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30 Books in 30 Days - Day 2: Favourite Book By Your Favourite Writer

It was so hard for me to even pick a favourite author, let alone my favourite of their books, but in the end, this was the one I decided upon, partly because it's by an author I've been reading for most of my life and partly because when I started buying the new, pretty Discworld hardbacks, this was the book I chose to buy first.

I was introduced to Terry Pratchett and the Discworld by a friend at secondary school. I'm not a huge fan of fantasy novels, they're not my natural stomping ground and at the time, I'd never read anything in that genre, but these books opened my eyes to a different universe - quite literally!

In the days before Kindle, I had all of them in paperback form and after my marriage, when we were trying to save money, the new Terry Pratchett, along with the new Elizabeth Peters (more of her in a later post) was the only book I permitted myself to buy in hardback form.

Although I started with the Witches books, the Watch books quickly became my favourites and I loved Sam Vimes - he was practical, honest and although he had his prejudices, he was upfront about them and not afraid to admit when he was wrong.

As I got older and read the books with a more critical eye, I began to see the beauty of the writing, not just the clever digs at the foibles of our own world, or the life lessons hidden within the pages, but the actual craft of the language. In writing my MA dissertation, one of the things I've been particularly focusing on is subtext in dialogue and Terry Pratchett was a master at this. Any conversation between Sam Vimes and Lord Vetinari is full of it and I had an excuse to go back and read some of the Discworld books with a view to picking up some tips for my own writing.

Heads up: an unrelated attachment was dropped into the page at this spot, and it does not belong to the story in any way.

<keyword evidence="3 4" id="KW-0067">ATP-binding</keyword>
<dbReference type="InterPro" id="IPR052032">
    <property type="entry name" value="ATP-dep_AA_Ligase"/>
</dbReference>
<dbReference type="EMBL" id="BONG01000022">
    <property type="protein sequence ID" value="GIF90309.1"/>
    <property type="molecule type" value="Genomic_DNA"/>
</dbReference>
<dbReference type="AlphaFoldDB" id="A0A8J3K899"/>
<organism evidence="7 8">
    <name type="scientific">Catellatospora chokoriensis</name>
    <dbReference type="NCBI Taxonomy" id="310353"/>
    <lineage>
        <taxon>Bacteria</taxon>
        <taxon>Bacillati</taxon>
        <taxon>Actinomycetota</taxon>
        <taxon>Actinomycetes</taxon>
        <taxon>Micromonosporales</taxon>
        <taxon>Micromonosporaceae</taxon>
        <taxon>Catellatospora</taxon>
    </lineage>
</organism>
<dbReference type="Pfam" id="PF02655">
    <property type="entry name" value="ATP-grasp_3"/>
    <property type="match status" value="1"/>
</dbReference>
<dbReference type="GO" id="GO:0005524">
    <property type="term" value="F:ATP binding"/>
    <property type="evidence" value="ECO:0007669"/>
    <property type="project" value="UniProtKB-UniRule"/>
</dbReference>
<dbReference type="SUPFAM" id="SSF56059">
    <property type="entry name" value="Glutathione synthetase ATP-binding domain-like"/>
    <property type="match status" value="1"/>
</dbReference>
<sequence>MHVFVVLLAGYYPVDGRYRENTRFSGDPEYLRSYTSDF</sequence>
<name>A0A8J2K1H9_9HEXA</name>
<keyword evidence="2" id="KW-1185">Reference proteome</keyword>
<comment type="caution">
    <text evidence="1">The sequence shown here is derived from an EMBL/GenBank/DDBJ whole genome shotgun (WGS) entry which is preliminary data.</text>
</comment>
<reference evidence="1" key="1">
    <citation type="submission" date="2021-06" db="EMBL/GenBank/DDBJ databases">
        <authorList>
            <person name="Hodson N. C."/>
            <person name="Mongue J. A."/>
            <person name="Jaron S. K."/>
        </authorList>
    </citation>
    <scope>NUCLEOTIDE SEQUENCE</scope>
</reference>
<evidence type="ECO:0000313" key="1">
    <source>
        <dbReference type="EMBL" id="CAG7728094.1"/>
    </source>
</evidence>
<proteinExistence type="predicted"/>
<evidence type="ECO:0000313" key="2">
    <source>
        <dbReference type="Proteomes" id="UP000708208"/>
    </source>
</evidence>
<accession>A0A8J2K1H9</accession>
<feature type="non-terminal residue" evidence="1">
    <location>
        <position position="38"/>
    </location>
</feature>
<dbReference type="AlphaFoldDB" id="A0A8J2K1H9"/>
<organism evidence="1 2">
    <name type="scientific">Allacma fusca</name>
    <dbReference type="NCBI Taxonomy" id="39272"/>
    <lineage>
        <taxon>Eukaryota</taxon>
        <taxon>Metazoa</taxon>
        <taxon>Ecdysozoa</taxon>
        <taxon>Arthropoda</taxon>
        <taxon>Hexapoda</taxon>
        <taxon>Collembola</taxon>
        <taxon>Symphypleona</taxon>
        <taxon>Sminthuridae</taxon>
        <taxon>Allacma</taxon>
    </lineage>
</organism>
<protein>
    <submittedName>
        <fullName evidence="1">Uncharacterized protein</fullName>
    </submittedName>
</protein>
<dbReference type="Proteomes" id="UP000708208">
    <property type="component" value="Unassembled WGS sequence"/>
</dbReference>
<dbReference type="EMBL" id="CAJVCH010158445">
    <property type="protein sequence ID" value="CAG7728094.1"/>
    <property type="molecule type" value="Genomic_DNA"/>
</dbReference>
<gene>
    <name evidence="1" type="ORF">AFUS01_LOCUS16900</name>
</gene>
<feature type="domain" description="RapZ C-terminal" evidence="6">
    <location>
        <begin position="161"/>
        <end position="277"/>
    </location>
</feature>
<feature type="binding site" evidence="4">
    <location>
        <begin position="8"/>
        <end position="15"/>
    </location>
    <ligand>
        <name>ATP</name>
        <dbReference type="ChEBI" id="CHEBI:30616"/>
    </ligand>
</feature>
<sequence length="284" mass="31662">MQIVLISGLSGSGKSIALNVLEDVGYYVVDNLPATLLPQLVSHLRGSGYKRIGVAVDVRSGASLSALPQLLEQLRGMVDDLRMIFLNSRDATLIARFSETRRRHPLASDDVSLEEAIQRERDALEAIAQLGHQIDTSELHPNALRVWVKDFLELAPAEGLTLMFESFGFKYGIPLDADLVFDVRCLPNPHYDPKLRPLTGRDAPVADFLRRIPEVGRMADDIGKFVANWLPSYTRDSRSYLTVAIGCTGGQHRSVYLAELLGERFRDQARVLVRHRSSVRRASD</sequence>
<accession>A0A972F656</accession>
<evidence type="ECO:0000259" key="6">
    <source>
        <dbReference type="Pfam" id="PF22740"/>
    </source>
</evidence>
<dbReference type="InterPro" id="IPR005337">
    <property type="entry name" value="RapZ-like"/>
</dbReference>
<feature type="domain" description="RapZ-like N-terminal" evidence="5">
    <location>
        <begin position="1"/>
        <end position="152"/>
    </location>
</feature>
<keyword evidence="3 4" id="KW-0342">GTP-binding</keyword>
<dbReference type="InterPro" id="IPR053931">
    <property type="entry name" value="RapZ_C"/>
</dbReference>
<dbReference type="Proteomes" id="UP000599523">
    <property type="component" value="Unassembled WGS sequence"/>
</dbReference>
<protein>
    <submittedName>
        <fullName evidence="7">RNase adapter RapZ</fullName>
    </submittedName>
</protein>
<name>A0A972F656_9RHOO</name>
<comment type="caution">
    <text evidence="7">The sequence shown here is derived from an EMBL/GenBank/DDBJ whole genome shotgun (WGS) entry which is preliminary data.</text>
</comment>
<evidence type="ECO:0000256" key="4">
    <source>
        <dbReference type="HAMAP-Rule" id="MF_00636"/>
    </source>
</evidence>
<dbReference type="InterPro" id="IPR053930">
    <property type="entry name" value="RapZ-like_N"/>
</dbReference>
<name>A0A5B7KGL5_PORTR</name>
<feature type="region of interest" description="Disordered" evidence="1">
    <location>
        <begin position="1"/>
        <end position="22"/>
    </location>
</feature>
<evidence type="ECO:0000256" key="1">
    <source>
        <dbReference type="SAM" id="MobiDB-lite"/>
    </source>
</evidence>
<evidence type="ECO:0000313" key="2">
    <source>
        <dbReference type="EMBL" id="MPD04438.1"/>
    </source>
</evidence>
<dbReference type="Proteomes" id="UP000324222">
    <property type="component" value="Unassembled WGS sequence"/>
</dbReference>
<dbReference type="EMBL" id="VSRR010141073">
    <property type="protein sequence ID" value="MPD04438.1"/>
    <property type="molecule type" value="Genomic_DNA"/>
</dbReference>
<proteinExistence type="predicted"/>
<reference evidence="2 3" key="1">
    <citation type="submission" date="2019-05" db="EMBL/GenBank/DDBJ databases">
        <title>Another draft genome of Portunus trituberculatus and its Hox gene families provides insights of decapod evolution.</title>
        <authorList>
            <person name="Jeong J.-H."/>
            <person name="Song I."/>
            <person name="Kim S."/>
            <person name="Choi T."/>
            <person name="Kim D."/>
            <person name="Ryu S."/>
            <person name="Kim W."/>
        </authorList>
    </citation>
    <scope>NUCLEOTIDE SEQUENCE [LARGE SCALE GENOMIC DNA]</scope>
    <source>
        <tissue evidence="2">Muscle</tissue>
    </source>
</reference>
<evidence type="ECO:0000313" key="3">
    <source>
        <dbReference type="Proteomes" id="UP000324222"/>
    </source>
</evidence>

I think the reason that Night Watch stands out for me is because it was one of those books that just gave so much to me - it was a believable story, cleverly constructed, expertly written, but more than that, it was inspired by a real event. This meant that I went off and researched the event it was inspired by. It gave me yet another valuable lesson as a writer about how a relatively small incident that sparks an interest can evolve into a story that has no relation to the original event, but mirrors it beautifully.

It also develops the character of Sam Vimes and although he changes throughout the series, this was the only book that gave us an insight into the young Vimes. Seeing young man and gnarly veteran alongside each other beautifully illustrated how much he had developed during his time in the Watch.

I never had the honour of meeting Sir Terry and there are very few celebrities whose deaths make me feel genuinely sad, but his was one of them. His books have had such a huge influence on me over the years and so when we renovated our garden and redecorated my study it seemed only fitting that the Discworld was a part of that. Constable Downspout guards my flowerpots on the decking and the Watch keep a close eye on me whilst I work.

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